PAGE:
Daily Archives: August 7, 2011
There has been a slew of SSD news in the storage blogosphere with the big one from eBay.
eBay has just announced that it has 100TB of SSDs from Nimbus Data Systems. On top of that, OCZ, SanDisk and STEC, all major SSD manufacturers, have announced a whole lot of new products with the PCIe SSD cards leading the way. The most interesting thing was the factor of $/GB has gone down significantly, getting very close to the $/GB of spinning disks. This is indeed good news to the industry because SSDs delivers low latency, high IOPS, low power consumption and many other new benefits.
Side note: As I am beginning to understand more about SSDs, I found out that NAND flash SSD has a latency in the microseconds compared to spinning HDDs, which has milliseconds latency range. In addition to that DRAM SSDs have latency that is in the range of nano seconds, which is basically memory type of access. DRAM SSDs are of course, more expensive.
The SSDs are coming very soon into the mainstream, and this will inadvertently, drive a new generation of applications and accelerate growth in knowledge acquisition. We are already seeing the decline of Fibre Channel disks and the rise of SAS and SATA disks but SSDs in the enterprise storage, as far as I am concerned, brings forth 2 new challenges which we, as professionals and users in the storage networking environment, must address.
These challenges can be simplified to
- Are we ready?
- Where is the new bottleneck?
To address the first challenge, we must understand the second challenge first.
In system architectures, we know of various of performance bottlenecks that exist either in CPU, memory, bus, bridge, buffer, I/O devices and so on. In order to deliver the data to be process, we have to view the data block/byte service request in its entirety.
When a user request for a file, this is a service request. The end objective is the user is able to read and write the file he/she requested. The time taken from the beginning of the request to the end of it, is known as service time, which latency plays a big part of it. We assume that the file resides in a NAS system in the network.
The request for the file begins by going through the file system layer of the host the user is accessing, then to the user and kernel space, moving on through the device driver of the NIC card, through the TCP/IP stack (which has its own set of buffer overheads and so on), passing the request through the physical wire. From there it moves on through the NAS system with the RAID system, file system and so on until it reaches the file request. Note that I have shortened the entire process for simple explanation but it shows that the service request passes through a whole lot of things in order to complete the request.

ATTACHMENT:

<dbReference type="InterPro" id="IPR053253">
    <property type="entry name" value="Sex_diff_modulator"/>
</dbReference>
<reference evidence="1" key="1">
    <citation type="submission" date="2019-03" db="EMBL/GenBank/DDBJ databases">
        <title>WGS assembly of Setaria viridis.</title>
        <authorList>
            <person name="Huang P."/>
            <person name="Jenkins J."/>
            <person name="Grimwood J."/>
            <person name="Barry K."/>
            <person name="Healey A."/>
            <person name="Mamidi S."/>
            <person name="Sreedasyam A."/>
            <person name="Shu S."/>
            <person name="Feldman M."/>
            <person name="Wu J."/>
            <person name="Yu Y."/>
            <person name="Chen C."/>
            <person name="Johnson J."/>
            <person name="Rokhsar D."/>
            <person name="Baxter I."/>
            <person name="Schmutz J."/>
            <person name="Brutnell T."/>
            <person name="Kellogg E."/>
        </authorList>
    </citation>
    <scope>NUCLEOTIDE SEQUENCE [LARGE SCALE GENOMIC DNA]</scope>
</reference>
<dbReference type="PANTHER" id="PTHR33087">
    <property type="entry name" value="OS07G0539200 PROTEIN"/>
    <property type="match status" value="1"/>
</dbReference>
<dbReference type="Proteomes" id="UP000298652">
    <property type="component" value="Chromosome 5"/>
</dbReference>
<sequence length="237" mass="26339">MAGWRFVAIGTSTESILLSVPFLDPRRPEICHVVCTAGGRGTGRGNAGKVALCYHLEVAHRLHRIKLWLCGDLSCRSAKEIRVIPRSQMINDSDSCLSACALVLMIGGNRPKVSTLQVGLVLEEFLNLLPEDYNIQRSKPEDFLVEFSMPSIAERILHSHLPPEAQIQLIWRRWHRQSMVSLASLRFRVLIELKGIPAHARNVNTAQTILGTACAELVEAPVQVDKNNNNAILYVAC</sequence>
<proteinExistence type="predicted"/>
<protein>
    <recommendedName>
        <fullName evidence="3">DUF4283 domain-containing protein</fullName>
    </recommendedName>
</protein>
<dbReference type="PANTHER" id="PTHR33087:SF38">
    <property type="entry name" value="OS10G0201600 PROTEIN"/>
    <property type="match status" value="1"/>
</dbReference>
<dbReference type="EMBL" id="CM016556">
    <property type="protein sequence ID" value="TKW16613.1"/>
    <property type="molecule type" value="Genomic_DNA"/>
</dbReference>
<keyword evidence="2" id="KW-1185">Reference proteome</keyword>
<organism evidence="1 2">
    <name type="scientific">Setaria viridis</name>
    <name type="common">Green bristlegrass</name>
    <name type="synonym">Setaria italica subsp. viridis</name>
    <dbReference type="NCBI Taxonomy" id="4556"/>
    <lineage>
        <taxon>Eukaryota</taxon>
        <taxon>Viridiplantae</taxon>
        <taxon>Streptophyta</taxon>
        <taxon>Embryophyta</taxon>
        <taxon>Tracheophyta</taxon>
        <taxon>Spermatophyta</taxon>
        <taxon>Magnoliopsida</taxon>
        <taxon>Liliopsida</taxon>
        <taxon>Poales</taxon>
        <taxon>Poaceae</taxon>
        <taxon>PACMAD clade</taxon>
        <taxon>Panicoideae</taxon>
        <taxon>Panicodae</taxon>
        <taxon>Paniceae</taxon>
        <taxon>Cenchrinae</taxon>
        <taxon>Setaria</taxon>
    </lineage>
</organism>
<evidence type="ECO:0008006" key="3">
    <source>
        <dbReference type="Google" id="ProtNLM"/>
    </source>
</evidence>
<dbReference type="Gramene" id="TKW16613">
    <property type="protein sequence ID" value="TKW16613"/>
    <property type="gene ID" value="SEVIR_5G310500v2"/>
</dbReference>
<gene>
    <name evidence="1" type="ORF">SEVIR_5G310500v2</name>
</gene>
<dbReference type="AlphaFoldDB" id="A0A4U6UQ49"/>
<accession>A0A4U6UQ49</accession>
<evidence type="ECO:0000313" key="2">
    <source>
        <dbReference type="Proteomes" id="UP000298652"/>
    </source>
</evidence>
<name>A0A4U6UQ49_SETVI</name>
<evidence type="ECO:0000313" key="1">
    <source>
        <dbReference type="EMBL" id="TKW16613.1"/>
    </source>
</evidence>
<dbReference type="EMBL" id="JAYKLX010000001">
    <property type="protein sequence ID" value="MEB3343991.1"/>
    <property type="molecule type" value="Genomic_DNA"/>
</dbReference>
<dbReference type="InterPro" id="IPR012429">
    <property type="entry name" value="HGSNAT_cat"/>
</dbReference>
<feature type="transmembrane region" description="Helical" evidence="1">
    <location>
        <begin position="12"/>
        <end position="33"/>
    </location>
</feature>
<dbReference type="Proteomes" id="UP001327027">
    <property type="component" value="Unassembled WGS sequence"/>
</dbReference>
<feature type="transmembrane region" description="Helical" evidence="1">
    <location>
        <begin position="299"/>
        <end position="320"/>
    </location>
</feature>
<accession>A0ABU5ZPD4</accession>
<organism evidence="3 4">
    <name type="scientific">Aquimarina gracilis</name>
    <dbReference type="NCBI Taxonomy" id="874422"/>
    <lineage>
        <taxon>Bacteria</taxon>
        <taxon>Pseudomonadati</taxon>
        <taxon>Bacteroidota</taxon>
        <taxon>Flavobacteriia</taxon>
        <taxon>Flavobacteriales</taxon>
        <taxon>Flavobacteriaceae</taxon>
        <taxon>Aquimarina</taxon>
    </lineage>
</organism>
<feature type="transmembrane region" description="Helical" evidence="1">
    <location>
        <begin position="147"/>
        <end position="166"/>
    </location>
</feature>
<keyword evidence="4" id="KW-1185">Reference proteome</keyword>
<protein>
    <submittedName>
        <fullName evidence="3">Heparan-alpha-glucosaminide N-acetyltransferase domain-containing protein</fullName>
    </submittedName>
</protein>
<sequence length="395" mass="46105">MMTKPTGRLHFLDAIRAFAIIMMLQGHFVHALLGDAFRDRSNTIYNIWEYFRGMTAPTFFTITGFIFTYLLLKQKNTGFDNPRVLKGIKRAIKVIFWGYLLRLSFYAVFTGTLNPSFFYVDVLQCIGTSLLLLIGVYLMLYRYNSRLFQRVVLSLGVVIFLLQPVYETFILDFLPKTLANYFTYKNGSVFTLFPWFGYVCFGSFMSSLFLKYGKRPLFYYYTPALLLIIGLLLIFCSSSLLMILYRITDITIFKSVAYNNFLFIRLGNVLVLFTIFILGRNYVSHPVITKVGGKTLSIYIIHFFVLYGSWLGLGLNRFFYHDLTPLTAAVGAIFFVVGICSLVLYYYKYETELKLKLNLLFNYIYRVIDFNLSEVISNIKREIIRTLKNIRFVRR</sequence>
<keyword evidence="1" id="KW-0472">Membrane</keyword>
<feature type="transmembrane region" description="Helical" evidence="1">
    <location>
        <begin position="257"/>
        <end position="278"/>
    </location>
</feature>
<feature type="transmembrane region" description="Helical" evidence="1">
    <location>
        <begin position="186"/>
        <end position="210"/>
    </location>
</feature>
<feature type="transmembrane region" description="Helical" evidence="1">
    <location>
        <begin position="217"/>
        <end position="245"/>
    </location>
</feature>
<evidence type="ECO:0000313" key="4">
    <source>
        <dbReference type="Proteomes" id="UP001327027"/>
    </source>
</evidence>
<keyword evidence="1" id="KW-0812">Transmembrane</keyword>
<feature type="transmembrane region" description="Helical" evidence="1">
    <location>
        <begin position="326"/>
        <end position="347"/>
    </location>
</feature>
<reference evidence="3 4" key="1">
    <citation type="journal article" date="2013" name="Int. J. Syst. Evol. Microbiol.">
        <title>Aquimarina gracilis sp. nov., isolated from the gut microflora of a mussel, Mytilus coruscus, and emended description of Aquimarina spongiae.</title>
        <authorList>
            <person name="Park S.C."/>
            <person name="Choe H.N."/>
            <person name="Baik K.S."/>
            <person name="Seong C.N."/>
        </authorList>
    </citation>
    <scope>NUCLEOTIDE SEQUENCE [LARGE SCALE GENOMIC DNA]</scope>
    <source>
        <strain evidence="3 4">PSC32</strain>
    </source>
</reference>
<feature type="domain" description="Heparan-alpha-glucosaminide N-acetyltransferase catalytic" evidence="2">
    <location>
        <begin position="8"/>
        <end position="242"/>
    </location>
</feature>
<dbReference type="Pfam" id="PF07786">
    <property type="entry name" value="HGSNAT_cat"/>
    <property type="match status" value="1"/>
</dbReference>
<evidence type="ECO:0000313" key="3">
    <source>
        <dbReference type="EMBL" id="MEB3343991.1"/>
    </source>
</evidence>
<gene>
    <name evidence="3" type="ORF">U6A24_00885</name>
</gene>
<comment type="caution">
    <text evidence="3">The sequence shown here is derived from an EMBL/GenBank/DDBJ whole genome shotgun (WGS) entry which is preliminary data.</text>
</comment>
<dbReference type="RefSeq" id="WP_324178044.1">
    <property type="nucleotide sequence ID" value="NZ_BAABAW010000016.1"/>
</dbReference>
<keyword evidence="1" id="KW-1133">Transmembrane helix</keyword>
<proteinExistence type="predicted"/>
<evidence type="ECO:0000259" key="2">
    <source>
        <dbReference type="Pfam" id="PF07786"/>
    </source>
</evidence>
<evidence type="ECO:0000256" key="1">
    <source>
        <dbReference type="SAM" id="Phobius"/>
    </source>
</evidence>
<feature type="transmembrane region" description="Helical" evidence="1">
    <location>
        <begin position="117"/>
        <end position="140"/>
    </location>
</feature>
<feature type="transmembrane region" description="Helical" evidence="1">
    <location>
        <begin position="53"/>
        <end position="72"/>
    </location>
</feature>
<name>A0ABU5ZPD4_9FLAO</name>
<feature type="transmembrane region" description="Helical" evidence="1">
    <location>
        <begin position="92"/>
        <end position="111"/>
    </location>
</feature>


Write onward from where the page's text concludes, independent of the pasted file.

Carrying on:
Bottlenecks exist everywhere within the service request path and is also subjected to external factors related to that service request. For a long, long time, I/O has been biggest bottleneck to the processing of the service request because it is usually and almost always the slowest component in the entire scheme of things.
The introduction of SSDs will improve the I/O performance tremendously, into the micro- or even nano-seconds range, putting it in almost equal performance terms with other components in the system architecture. The buses and the bridges in the computer systems could be the new locations where the bottleneck of a service request exist. Hence we have use this understanding to change the modus operandi of the existing types of applications such as databases, email servers and file servers.
The usual tried-and-tested best practices may have to be changed to adapt to the shift of the bottleneck.
So, we have to equip ourselves with what SSDs is doing and will do to the industry. We have to be ready and take advantage of this “quiet” period to learn and know more about SSD technology and what the experts are saying. I found a great website that introduces and speaks about SSD in depth. It is called StorageSearch and it is what I consider the best treasure trove on the web right now for SSD information. It is run by a gentleman named Zsolt Kerekes. Go check it out.
Yup, we must be get ready when SSDs hit the mainstream, and ride the wave.